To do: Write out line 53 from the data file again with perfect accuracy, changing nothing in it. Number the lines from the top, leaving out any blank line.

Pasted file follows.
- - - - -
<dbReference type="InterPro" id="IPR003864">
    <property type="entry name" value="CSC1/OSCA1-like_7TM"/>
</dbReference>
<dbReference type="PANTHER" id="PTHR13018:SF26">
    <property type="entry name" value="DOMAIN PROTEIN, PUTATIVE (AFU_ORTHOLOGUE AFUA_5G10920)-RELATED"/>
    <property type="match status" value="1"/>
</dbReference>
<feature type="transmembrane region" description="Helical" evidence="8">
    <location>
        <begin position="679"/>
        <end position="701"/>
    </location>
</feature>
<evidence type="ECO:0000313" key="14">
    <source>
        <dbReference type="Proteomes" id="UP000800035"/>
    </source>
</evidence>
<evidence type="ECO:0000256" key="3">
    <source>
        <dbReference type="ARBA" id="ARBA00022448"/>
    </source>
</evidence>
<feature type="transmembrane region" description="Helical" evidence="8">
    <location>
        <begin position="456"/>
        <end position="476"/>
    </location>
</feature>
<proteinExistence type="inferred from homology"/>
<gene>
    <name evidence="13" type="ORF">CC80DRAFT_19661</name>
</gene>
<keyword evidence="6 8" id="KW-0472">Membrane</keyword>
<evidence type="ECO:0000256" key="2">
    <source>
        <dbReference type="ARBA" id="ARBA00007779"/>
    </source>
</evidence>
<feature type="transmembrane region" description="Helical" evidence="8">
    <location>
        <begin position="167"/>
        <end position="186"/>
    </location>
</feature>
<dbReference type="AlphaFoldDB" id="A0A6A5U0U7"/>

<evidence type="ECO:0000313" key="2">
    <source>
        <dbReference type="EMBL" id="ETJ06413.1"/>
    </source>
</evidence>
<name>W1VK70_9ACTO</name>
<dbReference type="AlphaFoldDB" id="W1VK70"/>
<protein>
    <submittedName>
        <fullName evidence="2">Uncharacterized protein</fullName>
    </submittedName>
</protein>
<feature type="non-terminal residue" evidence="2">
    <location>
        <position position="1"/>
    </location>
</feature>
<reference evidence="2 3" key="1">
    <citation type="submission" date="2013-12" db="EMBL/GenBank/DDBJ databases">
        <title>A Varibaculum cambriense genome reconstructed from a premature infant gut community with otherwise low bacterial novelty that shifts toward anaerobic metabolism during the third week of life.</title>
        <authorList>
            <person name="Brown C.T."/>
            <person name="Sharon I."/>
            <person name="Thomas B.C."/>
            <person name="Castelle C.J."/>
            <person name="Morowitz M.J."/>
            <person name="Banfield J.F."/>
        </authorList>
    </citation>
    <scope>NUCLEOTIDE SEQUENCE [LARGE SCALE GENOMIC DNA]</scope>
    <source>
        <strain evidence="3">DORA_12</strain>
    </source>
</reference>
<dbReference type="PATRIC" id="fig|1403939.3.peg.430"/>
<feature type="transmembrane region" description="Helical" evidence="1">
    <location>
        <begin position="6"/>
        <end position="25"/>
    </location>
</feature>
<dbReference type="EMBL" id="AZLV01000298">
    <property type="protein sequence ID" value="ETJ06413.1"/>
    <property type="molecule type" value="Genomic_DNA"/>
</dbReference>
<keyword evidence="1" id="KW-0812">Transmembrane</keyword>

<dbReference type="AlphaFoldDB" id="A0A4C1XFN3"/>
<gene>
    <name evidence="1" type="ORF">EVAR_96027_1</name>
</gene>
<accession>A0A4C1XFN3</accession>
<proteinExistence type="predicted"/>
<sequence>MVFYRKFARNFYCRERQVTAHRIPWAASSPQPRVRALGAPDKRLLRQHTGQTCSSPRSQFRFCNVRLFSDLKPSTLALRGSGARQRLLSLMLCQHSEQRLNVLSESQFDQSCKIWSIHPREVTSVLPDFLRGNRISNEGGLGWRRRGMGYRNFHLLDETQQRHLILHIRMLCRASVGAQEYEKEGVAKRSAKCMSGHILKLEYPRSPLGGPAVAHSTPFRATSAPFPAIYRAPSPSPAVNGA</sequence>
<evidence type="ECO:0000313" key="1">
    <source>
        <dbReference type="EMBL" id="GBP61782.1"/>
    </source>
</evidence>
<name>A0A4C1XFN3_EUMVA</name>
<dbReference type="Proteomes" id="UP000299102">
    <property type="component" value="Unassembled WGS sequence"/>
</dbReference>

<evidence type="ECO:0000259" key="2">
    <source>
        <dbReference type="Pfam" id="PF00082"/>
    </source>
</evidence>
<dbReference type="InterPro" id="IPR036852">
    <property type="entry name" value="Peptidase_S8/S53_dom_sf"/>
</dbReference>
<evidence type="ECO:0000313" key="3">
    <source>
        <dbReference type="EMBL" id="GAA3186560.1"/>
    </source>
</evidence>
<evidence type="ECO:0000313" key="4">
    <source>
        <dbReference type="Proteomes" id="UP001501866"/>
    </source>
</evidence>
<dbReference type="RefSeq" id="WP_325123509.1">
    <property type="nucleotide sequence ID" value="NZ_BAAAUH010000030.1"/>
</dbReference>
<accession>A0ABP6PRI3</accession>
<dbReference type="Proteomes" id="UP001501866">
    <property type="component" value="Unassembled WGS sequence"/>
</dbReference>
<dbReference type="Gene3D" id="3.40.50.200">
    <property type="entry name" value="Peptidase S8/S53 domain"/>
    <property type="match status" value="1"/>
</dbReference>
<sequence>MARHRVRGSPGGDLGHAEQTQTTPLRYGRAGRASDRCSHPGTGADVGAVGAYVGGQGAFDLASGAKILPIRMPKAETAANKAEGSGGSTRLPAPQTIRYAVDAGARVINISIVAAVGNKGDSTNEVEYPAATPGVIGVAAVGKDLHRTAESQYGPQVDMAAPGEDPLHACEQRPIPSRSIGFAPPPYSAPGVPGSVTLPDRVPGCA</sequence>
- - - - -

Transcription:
<dbReference type="AlphaFoldDB" id="W1VK70"/>